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Brazil Natural Acaia from Santa Lucia’s farm in Sul de Minas

Cup profile: clementine, malted milk, chocolate, hazelnut ice cream

Description

Carefully roasted for use in espresso based drinks Warehouse City Espresso is an adaptable, easy coffee to work with, it is sweet and balanced through milk. Served black it has enough subtle brightness to impress any espresso drinker. The makeup of this coffee changes over time, yet remains true to its purpose, no matter what the context.

Historically, this has been the backbone of our wholesale relationships. Eight out of every ten industry customers that we supply have built their coffee business around this coffee. Warehouse City embodies the idea of the workhorse, a reliable powerhouse that gets the job done, day in, day out. The name harks back to Manchester as the heart of the Industrial Revolution, and the giant warehouses that sprung up during the 19th century. Over the years, Manchester has had a number of nicknames but the origins of Warehouse City are clear to see, dotted around the city, their imposing architecture still shapes the urban landscape.  Warehouse City is a fitting name for a coffee roasted in Royal Mill, on the site of Old Mill dating to 1797.

We have chosen this lot from Fazenda Santa Lucia in Brazil’s Sul de Minas for its intense sweetness. In the cup, each layer of sweetness gives way to even sweeter flavours. Our cupping notes reveal a soft sweet acidity of ripe clementine, which provides the perfect counterbalance for the main event. Namely, malted milk and rich, dark milk chocolate, hazelnut ice cream. Santa Lucia shines as an espresso and the intensely sweet finish is the icing on the cake and lingers long after the last sip. Through milk, this coffee becomes almost a caricature of itself. It tastes like the best coffee-flavoured ice cream you can imagine.

Two generations of the Garcia Family are at the helm of Fazenda Santa Lucia, a former cattle ranch. Antonio Wander Garcia and his son André Luiz Alvarenga Garcia are the duo pushing to produce the best possible coffee harvest from their 123 hectares farm. And they are well positioned to do so. Between them, they have a wealth of knowledge and experience. The Garcias have owned the farm since 1994 and Antonio’s father, Alexandre was also a coffee farmer. Having studied agricultural engineering, father and son now apply the knowledge of three generations  to their farms. Having graduated in Agronomy at the Escola Superior de Agricultura de Lavras in 1972 Antonio’s specialism is plant reproduction and nutrition, while André’s area of experts is pruning and production. These guys are serious about their crop, and it shows. As well as Fazenda Santa Lucia, they also established Fazenda Jaguara in Campo das Vertentes, alongside their longtime friend Rubem Carlos Lima, in 2001. Antonio is also an agricultural inspector at the Ministry of Agriculture, Secretary of the Foundation for the Advancement of Technology in Coffee (Fundação de Apoio à Tecnologia Cafeeira) and André is a researcher at Procafé, a national body focussing the development and sustainability of the coffee  industry.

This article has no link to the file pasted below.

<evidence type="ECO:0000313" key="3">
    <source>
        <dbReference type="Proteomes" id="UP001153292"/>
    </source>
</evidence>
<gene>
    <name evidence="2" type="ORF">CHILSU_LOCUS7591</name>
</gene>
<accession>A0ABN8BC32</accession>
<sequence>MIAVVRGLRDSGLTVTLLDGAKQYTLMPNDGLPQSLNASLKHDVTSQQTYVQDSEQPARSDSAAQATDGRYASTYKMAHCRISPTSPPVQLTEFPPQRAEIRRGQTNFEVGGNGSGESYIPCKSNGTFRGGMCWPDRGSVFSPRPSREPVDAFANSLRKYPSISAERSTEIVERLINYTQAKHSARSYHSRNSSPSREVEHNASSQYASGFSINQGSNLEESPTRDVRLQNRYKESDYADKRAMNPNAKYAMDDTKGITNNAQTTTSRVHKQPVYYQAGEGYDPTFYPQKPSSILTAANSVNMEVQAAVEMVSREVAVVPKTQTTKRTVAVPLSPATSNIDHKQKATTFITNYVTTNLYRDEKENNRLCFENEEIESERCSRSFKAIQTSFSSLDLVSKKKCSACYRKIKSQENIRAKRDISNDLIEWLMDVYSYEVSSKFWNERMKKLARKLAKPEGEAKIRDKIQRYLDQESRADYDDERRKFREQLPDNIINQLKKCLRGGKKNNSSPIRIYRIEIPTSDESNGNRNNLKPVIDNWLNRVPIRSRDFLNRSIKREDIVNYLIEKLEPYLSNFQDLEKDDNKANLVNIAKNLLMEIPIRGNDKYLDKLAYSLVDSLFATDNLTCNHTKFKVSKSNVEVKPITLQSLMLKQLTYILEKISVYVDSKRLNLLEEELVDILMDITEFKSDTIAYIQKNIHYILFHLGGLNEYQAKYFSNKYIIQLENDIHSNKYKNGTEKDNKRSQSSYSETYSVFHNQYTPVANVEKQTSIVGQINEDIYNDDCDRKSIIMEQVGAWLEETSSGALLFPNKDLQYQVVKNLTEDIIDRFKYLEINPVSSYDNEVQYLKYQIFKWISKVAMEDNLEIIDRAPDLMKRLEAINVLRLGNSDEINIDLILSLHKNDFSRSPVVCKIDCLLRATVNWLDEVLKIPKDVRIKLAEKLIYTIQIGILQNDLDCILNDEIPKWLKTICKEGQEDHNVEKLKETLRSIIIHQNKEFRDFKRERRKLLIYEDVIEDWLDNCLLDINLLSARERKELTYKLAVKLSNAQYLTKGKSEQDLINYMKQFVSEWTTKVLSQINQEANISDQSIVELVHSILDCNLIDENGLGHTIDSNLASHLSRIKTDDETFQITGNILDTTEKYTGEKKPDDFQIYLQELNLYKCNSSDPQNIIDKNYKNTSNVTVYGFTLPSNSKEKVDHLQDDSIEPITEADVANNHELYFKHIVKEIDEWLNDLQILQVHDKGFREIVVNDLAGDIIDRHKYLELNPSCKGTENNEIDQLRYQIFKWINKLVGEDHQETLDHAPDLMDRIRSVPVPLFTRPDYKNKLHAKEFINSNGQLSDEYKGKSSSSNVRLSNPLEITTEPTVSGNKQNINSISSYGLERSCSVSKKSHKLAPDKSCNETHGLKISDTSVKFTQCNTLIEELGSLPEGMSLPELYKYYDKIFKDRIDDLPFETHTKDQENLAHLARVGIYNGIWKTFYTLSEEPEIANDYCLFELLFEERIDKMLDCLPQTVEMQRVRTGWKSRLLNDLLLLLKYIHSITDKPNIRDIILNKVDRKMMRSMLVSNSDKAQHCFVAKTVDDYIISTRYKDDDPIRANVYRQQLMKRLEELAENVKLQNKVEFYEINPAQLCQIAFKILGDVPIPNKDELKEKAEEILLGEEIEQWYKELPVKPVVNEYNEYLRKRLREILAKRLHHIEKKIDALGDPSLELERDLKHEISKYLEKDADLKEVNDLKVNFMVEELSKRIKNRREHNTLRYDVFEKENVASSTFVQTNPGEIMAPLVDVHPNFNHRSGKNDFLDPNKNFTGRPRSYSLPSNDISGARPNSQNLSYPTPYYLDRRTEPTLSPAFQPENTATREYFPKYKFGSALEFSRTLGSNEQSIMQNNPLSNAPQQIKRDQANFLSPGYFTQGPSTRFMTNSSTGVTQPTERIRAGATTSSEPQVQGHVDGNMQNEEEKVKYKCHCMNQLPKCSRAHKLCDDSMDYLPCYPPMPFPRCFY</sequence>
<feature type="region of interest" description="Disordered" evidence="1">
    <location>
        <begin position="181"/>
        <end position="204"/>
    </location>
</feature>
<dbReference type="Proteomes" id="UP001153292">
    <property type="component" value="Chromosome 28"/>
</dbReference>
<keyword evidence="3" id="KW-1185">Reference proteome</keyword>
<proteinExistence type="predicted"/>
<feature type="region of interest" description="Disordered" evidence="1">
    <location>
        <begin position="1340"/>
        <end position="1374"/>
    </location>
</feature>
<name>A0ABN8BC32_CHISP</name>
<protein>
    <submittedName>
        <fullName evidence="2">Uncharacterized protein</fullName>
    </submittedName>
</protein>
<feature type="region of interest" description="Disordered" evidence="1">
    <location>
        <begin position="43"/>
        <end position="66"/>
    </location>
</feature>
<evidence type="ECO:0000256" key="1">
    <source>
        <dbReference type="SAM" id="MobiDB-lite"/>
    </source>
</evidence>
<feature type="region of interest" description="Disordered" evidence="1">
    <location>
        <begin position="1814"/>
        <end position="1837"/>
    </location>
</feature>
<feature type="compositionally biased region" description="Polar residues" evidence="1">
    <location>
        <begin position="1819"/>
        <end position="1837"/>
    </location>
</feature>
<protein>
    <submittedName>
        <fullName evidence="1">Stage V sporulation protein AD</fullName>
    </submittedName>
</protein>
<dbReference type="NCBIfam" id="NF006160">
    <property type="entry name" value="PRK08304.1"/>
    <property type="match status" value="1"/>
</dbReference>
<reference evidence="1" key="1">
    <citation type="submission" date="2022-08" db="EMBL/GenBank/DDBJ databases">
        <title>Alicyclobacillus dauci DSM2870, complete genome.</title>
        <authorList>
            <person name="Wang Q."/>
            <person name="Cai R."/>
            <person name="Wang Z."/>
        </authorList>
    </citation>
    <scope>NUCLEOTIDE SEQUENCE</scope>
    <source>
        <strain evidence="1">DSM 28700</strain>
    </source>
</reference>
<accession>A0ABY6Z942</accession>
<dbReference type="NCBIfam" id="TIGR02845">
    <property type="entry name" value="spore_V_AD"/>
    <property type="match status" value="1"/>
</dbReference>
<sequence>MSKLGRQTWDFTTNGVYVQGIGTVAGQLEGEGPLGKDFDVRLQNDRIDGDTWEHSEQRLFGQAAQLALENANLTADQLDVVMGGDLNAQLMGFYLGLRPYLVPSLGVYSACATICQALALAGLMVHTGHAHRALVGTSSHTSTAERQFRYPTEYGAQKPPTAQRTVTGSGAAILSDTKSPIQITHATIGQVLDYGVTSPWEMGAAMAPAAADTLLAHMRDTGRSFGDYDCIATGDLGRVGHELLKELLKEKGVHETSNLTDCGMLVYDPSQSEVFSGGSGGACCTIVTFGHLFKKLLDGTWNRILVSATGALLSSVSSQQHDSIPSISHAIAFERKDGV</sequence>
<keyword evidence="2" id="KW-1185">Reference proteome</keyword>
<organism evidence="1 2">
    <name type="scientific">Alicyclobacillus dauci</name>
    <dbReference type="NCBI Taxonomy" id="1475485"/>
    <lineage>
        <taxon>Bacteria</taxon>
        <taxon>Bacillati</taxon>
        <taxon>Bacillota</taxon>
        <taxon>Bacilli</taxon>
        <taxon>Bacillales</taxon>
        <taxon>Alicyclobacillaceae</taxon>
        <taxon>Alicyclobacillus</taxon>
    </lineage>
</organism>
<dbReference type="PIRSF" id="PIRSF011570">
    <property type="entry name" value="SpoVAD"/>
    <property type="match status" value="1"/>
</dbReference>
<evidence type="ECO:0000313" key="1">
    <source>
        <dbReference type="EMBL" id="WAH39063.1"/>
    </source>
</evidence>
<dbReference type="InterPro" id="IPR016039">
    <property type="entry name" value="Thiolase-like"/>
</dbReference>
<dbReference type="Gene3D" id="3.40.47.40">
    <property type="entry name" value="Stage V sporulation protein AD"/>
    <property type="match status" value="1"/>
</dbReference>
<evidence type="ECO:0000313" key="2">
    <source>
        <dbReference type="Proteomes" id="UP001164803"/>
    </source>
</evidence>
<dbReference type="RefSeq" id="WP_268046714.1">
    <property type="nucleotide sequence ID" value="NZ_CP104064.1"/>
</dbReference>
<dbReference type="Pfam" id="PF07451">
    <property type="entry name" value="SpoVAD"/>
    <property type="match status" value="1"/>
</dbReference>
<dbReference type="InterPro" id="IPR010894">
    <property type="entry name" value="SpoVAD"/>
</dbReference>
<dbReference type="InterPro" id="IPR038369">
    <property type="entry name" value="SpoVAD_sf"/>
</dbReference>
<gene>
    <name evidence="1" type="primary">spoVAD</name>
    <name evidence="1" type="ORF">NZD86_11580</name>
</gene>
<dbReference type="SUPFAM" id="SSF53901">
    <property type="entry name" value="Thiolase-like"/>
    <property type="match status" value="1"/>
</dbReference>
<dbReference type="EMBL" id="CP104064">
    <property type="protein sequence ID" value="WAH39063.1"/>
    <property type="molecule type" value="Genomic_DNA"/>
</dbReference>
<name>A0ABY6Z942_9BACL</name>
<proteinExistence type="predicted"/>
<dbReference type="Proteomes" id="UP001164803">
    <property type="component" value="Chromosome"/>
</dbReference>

In line with the approach at Jaguara, coffee at Santa Lucia is the object of meticulous planning and consideration. The Garcias practice what they preach. They grow a range of varietals and tend to their land with the help of a team of 11 permanent staff. The overall health of the farm is of great importance, and the coffee plants at Santa Lucia are interspersed with local grasses, such as Brachiaria, banana trees and indigenous fruit trees. This adds to the diversity of crops, flora and fauna and increases the overall resilience of the farms’s ecosystem, reducing the risk of soil erosion. This is key to the sustainability of the coffee industry in Brazil, when we consider the traditional country’s historical monoculture model, and this farm in particular, given its previous use as a cattle ranch. Not only does this diversification help on the macro level, coupled with an increasing use of organic, mineral based fertilizers, and other agricultural practices with the aim of reducing dependence on agrochemicals, these measures are leading to a better, more fertile overall soil composition and nutrient balance as well as helping to preserve the microorganisms that are a fundamental part of this agricultural ecosystem.